Hi Charlie,

Thanks.

Regards,

Carter.

On Wed, Oct 26, 2011 at 11:29 PM, Charles Oliver Nutter <headius / headius.com
> wrote:

> On Wed, Oct 26, 2011 at 11:56 PM, Carter Cheng <cartercheng / gmail.com>
> wrote:
> > Thanks Charles. I am still somewhat curious about this- I did look at the
> > link for jruby you sent me but I am not sure how JRuby is exploiting the
> JVM
> > framework. Do you have specific JVM's that you feel may be interesting to
> > study? Are most of these OSS in some form or another nowadays? I am
> curious
> > where you do draw the line between the academic theoretical and practical
> > (since many pieces showing up in places like PLDI are descriptions of
> actual
> > projects- like Mozilla SpiderMonkey).
>
> For JVMs I'd recommend reading about Hotspot, the VM inside OpenJDK.
> It is GPL and there's lots of documents about how it optimizes code
> available online. Here's a good place to start:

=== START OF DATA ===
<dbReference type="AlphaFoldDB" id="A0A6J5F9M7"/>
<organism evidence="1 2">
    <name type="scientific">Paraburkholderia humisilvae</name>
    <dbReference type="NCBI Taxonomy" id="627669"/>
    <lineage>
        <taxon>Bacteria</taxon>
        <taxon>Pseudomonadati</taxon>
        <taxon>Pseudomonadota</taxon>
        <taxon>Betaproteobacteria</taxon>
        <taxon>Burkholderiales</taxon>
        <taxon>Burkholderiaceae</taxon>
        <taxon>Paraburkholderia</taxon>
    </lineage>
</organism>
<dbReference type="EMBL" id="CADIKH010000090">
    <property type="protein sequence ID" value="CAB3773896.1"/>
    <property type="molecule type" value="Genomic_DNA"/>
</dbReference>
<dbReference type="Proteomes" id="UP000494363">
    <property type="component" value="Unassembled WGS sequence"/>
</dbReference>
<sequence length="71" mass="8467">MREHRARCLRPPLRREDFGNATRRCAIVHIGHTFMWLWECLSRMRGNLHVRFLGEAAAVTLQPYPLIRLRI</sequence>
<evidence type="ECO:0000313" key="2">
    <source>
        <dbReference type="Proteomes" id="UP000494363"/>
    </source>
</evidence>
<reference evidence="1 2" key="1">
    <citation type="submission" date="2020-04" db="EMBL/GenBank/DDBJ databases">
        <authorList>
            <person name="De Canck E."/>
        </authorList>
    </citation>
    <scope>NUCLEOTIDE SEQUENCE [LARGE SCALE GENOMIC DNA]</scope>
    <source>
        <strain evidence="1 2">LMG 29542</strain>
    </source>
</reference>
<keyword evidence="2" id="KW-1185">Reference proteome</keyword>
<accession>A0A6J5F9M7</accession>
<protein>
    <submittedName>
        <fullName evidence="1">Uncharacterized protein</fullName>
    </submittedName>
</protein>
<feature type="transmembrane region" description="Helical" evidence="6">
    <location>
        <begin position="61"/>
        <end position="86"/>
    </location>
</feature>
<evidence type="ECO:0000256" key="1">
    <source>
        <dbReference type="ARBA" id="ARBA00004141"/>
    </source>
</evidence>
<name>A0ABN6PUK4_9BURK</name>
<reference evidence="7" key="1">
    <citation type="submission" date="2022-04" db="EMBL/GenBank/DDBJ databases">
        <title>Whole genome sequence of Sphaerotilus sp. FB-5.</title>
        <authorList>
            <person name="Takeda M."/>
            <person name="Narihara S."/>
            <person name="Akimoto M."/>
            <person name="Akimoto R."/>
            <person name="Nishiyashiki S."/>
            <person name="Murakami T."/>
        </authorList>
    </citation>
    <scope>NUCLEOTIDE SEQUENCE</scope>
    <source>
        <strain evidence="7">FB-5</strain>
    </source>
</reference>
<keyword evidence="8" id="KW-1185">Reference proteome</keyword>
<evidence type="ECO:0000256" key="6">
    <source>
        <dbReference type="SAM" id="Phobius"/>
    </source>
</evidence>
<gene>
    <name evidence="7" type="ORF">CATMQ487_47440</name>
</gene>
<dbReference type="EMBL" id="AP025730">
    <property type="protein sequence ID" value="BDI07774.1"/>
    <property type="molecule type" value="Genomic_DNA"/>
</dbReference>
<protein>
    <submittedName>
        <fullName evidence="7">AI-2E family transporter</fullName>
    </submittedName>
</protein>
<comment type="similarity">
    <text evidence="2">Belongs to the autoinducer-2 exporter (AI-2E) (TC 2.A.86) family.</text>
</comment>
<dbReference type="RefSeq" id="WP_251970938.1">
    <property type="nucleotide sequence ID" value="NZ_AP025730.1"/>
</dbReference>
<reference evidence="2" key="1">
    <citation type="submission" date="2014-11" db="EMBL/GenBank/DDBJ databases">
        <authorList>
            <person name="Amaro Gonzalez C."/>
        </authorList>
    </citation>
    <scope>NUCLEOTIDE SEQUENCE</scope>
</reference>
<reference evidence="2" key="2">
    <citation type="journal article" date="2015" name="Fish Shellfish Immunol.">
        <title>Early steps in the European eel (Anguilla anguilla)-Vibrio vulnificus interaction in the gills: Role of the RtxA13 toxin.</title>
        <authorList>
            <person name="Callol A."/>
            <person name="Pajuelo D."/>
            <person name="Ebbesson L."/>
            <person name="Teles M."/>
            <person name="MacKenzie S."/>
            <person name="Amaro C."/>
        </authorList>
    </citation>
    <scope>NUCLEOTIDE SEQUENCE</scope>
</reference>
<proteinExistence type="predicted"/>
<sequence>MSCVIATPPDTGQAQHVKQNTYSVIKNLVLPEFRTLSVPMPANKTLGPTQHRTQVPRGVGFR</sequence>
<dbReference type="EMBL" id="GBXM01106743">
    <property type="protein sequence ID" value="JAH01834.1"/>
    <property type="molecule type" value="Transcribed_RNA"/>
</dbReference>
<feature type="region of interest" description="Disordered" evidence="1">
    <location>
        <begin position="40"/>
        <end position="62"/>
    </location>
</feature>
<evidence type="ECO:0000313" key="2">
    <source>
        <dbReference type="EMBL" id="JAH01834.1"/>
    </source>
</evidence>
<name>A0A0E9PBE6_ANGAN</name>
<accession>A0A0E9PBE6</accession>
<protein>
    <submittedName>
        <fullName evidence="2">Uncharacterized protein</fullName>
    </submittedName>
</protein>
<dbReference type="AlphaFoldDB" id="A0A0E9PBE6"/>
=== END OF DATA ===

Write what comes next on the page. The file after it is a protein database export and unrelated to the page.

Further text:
>
> http://wikis.sun.com/display/HotSpotInternals/PerformanceTechniques
>
> There are certainly many others out there, including formal academic
> papers about Hotspot and other VMs.
>
> JRuby exploits the JVM mostly by simply targeting it. We try to
> produce the lightest-weight bytecode possible, and the JVM takes over
> from there. So JRuby itself isn't *quite* as interesting as the JVM
> would be for your purposes.
>
> The new IR compiler in JRuby that I mentioned may be of more interest,
> since we'll be able to apply traditional compiler optimization
> techniques there.
>
> And as far as academic, theoretical, and practical...I consider
> "practical" to be "something I can use right now." There's lots of
> interesting papers on static optimization for Ruby, runtime type
> inference, and so on...but as far as I know no working implementation
> that utilizes any of those techniques. That's not to say they
> shouldn't be explored...I'm just saying if you want to make an impact
> on MRI performance in the short term, going with a simpler approach at
> first would pay dividends much more quickly.
>
> Of course I don't know what your goals are. You may be interested in
> trying to put the more "academic" approaches to practical use.
>
> - Charlie
>
>